There is one little caveat to my recommendation above swapping inks - the user should be clear which type of black ink he is currently using - dye or pigment - and which ink is the most usable for him.
 
Last edited:

Ink stained Fingers

Printer VIP
Platinum Printer Member
Joined
Dec 27, 2014
Messages
4,862
Reaction score
5,797
Points
323
Location
Germany
Printer Model
L310/805/1800, Pro7600, WF2010
I wonder how much better is at withstanding fading compared to other 3rd inks..?
A friend of mine deinstalled his old Brother DCP-195C printer which got some persistent nozzle problems, I assume that he didn't print enough; he gave me his leftover inks he used for refill into large refill cartridges, it's not much but about 1 -2 cartridge loads for my WF2010W I use for ink testing. It's some ink by octopus-office - with their brand name 'Octopus Fluids' and produced in Germany, and there are some drops of Inktec inks E0010-100M spec'd for 4 color Epson printers - CMYK all dye - originally in 100ml bottles.
He installed an Epson ET-2715 printer instead which got sold with a pretty good discount around Christmas, this model is using the Epson 104 inks - CMYK all dye but he did't want to mix them up with the old inks.


A listing of Inktec inks for desktop applications can be found here

http://www.inktec.com/down/pdf/OA_v7.6.pdf

The E0010M ink listing starts on p7 at the bottom right corner

Inks in larger containers up to 20l are listed as well for whoever needs that much ink of this type - most likely not an enduser.

But this gives me the opportunity to place these inks under the sun for a fading test, this is the first time since quite a long time that I'm using some Inktec inks again.
 

The Hat

Printer VIP
Platinum Printer Member
Joined
Jan 18, 2010
Messages
14,698
Reaction score
7,975
Points
433
Location
Residing in Wicklow Ireland
Printer Model
Canon/3D, CR-10, CR-10S, KP-3
But this gives me the opportunity to place these inks under the sun for a fading test, this is the first time since quite a long time that I'm using some Inktec inks again.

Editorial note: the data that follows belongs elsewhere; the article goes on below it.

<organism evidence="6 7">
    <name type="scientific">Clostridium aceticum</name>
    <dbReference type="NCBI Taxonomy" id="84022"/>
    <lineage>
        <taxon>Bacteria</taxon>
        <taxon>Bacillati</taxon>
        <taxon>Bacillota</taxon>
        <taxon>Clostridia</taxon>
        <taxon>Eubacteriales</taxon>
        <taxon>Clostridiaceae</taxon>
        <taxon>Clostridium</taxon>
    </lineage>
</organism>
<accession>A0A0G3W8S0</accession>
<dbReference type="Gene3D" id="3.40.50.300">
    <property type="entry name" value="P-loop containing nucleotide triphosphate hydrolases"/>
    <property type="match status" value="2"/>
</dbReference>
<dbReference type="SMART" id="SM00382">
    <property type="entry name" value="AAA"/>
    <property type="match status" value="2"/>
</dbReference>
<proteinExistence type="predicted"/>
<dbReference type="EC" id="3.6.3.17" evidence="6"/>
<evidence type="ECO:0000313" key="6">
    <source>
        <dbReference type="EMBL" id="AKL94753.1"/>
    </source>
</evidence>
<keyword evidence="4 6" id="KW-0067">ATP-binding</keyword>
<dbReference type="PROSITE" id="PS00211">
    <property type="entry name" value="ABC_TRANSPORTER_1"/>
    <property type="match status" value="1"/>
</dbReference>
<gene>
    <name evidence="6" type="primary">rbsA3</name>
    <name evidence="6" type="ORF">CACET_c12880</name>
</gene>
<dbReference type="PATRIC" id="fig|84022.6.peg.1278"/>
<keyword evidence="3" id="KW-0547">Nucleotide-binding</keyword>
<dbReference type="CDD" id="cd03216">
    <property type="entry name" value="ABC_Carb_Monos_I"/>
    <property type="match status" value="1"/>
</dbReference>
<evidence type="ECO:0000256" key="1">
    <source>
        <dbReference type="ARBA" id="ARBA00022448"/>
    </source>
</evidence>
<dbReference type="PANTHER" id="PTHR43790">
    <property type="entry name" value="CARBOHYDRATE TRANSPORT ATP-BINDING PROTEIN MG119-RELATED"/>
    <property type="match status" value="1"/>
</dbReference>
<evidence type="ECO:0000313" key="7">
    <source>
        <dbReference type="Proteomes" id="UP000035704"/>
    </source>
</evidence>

This test will be interesting because any Inktec inks that I have used have always been ok and never tended to clog up the heads on my Canon printers, I can’t remember why I stopped using them, I think the suppliers went bust or sold up..
 

Ink stained Fingers

Printer VIP
Platinum Printer Member
Joined
Dec 27, 2014
Messages
4,862
Reaction score
5,797
Points
323
Location
Germany
Printer Model
L310/805/1800, Pro7600, WF2010
The color patches are placed outside for the next test, I'm using for this test 2 different papers - the budget PC/RC glossy paper with 240g and a cast coated Koala Glossy 240g since I would assume that a user of low cost refill inks will not tend to use an expensive Canon PT101 paper. The Koala Glossy 240g is distributed via Amazon and bulges much less than the LogicSeek I'm using since quite a while, the LogicSeek paper is cheaper than the Koala paper and comes in a nice and sturdy box. This test is a fading test, I cannot test any (non)-clogging characteristics of the InkTec ink in this test.
 
Last edited:

Ink stained Fingers

Printer VIP
Platinum Printer Member
Joined
Dec 27, 2014
Messages
4,862
Reaction score
5,797
Points
323
Location
Germany
Printer Model
L310/805/1800, Pro7600, WF2010
The current fading test let me measure and compare the gamuts of the inks under test, these are the gamut plots at mid luminance L=50

Gamuts.jpg


The yellow line shows the gamut of the Epson 106 ink, the smallest gamut - black line - comes from the LC1000 inks from OctopusFluids, the plots in between belong to the InkTec E0010 inks, the Canon GI-51 inks and a Chinese inkset for the Epson Surelab D700, all gamuts are pretty similar overall, the paper for these plots is a Koala 240g cast coated glossy paper.
 

Ink stained Fingers

Printer VIP
Platinum Printer Member
Joined
Dec 27, 2014
Messages
4,862
Reaction score
5,797
Points
323
Location
Germany
Printer Model
L310/805/1800, Pro7600, WF2010
I couldn't wait any longer and scanned the patch sheets after 5 days, the findings are prelim. at this time but don't show any big surprises.

The Epson 106 bottled inks by far outperform all other inks in this test

All inks fade slower on the PE/RC glossy paper than on the budget cast coated glossy paper (with the paper back side) but be aware that this is a snapshot of just those papers under test, there are plenty more OEM and 3rd party papers on the market.

The other inks - Canon GI-51 - Octopus Fluids LC1000 - InkTec E0010 inks as a substitute for the Epson 664 bottled inks - a D700 Chinese ink for the Epson Surelab prof. printer - all perform quite similar and fade much faster than the 106 inkset. There are differences between these inks but not dramatic in any direction.

Be aware that I'm not testing here the full spectrum of InkTec or Octopus-office inks but just an accidental combination of inks as they are waiting in my cabinet to print.

Give me another week to post some numbers for these inks.
 
Last edited:
Top